Jisc Digifest 2019: a review
Jisc’s annual digital innovation event, Digifest, ran this year from 12–13 March at the ICC in Birmingham. Charley Rogers reports…
With keynote speeches from experts Anne-Marie Imafidon, co-founder of Stemettes; Joysy John, director of education for Nesta; Dave Coplin, CEO of Envisioners and chief envisioner at Microsoft; and Liz Sproat, head of education EMEA at Google, the event was packed with insight from across the edtech sector.
Joysy John’s opening address on day two of Digifest touched on some of the most widespread concerns in education today, such as the need to focus on interdisciplinary approaches to real-world problems, and building on the strengths of students and industry in the UK to ensure a resilient workforce of tomorrow.
John said: “It is up to all of us, as parents, as teachers, as policy-makers, as leaders of education institutions, to ensure we use technology for a broader, fairer education system.”
The event also included workshops and panel discussions that allowed delegates to share best practice and ask questions to the speakers. Workshops included learning how to learn in a digital age and a connected approach to digital skills development, and panel discussions covered everything from the significance of female robots and how education can help fight sexist stereotypes, to a focus on emerging technologies and their place in challenges for universities and colleges.
It is up to all of us, as parents, as teachers, as policy-makers, as leaders of education institutions, to ensure we use technology for a broader, fairer education system.
– Joysy John, Nesta
The latter panel heard from Nick Brazil, deputy principal at Gower College in Swansea, Rachel Hall, universities editor at the Guardian, Gwyneth Sweatman, president of NUS Wales, and Sarah Davies, director of education innovation at the University of Bristol.
A large focus for the panel was the wellbeing and mental health needs of FE and HE students, and referred heavily to Jisc’s own Horizons report, published that morning.
Brazil said: “There is no doubt about the increase in need [of mental health services]. We have to think about how we challenge learners. Expectations are high; students are told they can’t fail, they can’t get less than an A, they have to go to university. We have to consider the transition process carefully.
“For a number of years, it’s been about the end result, but now we’re focusing more on shaping the whole person.”
Davies added: “We should prioritise doing the best with what we’ve got. Be clear about what you’re expecting of your students, and that that fits with their wellbeing.”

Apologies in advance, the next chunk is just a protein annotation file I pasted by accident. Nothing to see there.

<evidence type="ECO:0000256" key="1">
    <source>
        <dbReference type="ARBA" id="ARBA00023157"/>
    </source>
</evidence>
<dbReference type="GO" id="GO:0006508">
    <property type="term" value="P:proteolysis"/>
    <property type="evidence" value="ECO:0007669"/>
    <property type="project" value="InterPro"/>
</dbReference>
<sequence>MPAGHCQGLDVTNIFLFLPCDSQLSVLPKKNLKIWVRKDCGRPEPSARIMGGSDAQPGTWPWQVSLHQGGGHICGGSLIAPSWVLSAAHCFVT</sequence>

There were also a number of enlightening presentations from university representatives, industry leaders, and Jisc experts.
One such presentation, from Dr. Ross Parry, associate professor and deputy pro-vice-chancellor (digital) at the University of Leicester, focused on digital capability, and why a digital strategy revolutionised the way edtech has been implemented at the university.
We should prioritise doing the best with what we’ve got. Be clear about what you’re expecting of your students, and that that fits with their wellbeing.
– Sarah Davies, University of Bristol
Parry referred to the Jisc digital capability framework, and explained how it had been adapted for Leicester’s specific needs.
He said: “When an organisation embeds digital, when it is legitimised and it has a significance because of behaviours, tech and digital is no longer something you’re working to graft on, but an innate feature. HE is in that post-digital age now.”
This variety of approaches to the current challenges and capabilities across the edtech sector reinforced the wide-reaching impact of education technology, and of Jisc as a non-profit digital solutions provider.
Digifest had an impressive delegate turnout of around 1,000, and there was a high level of interaction both between the attendees, and in questions to panels and workshop leaders.
The only thing I wonder about such events, is whether the aura of enthusiasm and willingness to develop and adapt to an increasingly digital world is inevitable based on those who choose to attend. Either way, it was an uplifting experience, and one which I would recommend to anyone who is sceptical about the impact of technology on education. Digifest will surely change your mind.
To access presentation materials and links to videos of the event, please visit the Jisc website here.